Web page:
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In what can only be seen as a disappointing start to the 2009 season for the reigning American League champion Tampa Bay, a “Ray of light” if you will make his season debut tonight against the Cleveland Indians.

David Price has been called up.

Price was dominant in a short amount of time during the Rays’ 2008 Cinderella season, including a win in Game 2 and a save in Game 7 against the Boston Red Sox in the ALCS.

The lefty was the No. 1 overall pick in the 2007 draft, and has been proving his worth to the Rays and their Triple A affiliate Durham ever since. He’ll be replacing Scott Kazmir on the roster, who went on the disabled list with a right quad injury, joining closer Troy Percival (shoulder) and second baseman Akinori Iwamura (knee).  Price’s timing couldn’t be better.

With a 23-23 record, the Rays are fourth in the AL East, behind the always dominant Red Sox, the surprise Blue Jays and surging Yankees. It’s early in the season still, but a repeat of 2008 is already looking doubtful for the Rays. A strong push now may be the only thing that prevents Tampa from returning to form.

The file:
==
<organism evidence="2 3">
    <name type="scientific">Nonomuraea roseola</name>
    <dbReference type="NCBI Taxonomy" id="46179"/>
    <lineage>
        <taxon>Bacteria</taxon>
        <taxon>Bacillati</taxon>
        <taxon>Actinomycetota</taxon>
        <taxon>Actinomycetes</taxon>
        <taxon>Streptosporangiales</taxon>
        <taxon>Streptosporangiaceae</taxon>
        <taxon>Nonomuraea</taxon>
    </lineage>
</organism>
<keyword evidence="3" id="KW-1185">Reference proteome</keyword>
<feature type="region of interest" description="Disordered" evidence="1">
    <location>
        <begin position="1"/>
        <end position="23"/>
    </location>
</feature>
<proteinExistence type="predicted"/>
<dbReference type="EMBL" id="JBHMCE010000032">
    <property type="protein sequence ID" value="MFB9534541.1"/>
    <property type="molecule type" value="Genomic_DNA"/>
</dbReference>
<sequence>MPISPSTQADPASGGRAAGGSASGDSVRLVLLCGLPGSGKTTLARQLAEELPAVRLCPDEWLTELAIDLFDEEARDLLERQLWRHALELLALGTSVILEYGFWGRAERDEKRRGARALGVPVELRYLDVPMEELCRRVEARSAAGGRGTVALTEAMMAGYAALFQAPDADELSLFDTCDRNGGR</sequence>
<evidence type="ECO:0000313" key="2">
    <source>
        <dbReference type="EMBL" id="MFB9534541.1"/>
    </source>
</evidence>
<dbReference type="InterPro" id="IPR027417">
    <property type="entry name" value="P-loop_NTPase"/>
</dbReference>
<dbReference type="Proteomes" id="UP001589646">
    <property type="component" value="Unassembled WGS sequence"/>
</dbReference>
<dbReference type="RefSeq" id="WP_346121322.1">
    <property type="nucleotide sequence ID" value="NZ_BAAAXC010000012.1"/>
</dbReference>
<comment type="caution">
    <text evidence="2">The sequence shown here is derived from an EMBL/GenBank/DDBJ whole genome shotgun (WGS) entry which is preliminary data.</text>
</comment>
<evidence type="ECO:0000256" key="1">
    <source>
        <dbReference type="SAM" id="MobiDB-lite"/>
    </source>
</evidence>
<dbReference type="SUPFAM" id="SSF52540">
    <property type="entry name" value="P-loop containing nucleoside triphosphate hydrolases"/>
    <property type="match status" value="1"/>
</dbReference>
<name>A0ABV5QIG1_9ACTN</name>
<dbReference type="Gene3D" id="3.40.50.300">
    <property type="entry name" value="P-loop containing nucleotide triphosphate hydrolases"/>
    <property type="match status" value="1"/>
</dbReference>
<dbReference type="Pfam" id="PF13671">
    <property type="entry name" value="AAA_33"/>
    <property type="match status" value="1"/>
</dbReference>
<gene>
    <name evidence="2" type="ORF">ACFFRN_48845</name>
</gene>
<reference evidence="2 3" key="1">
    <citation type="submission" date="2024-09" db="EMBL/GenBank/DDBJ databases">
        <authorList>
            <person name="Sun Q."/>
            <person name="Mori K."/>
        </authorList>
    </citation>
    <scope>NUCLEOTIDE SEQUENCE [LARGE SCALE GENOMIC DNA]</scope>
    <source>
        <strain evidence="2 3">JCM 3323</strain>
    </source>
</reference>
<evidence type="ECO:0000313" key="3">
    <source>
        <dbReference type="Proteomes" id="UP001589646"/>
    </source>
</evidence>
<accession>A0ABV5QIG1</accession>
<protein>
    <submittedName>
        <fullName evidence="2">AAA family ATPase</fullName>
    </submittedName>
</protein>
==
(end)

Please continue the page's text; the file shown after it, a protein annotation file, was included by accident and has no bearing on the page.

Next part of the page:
Price will face off against Cleveland’s Fausto Carmona, who is 2-4 in 2009 with a 5.74 ERA. Carmona’s last win came against the Rays on May 14 when he allowed four runs on four hits in 5 1/3 innings.

Price’s first pitch is scheduled for 6:05 PM ET, plus the top of the first inning.


Woody at the head of a bullpen of horrors?

The Cleveland Indians signed closer Kerry Wood to a reasonable contract: two guaranteed years at $20.5 million with an option year that only vests if he finishes 55 games in one of the two years. They protected themselves against an albatross of a contract in case his shoulder blows out again, and they got him below market rates: both things that a small market team needs to do.

Along with trading for Joe Smith, and previous holdovers Rafael Betancourt, Rafael Perez, Masa Kobayashi and Jensen Lewis, the Indians bullpen looks, on the surface, like a revamped and solid bully that could become a strength for this team.

So why the headline? Why does this seem so futile? Why does every GM count the bullpen as an area needing improvement in the offseason? Why do some bullpens that look good going into the season turn into bullpens of horror?

Because the bullpen is the single most volatile sector of any team. Why don’t we go down the list of bullpen candidates in Cleveland and detail their dark side?

Click to continue reading Exercise in Futility: Building the Cleveland Bullpen

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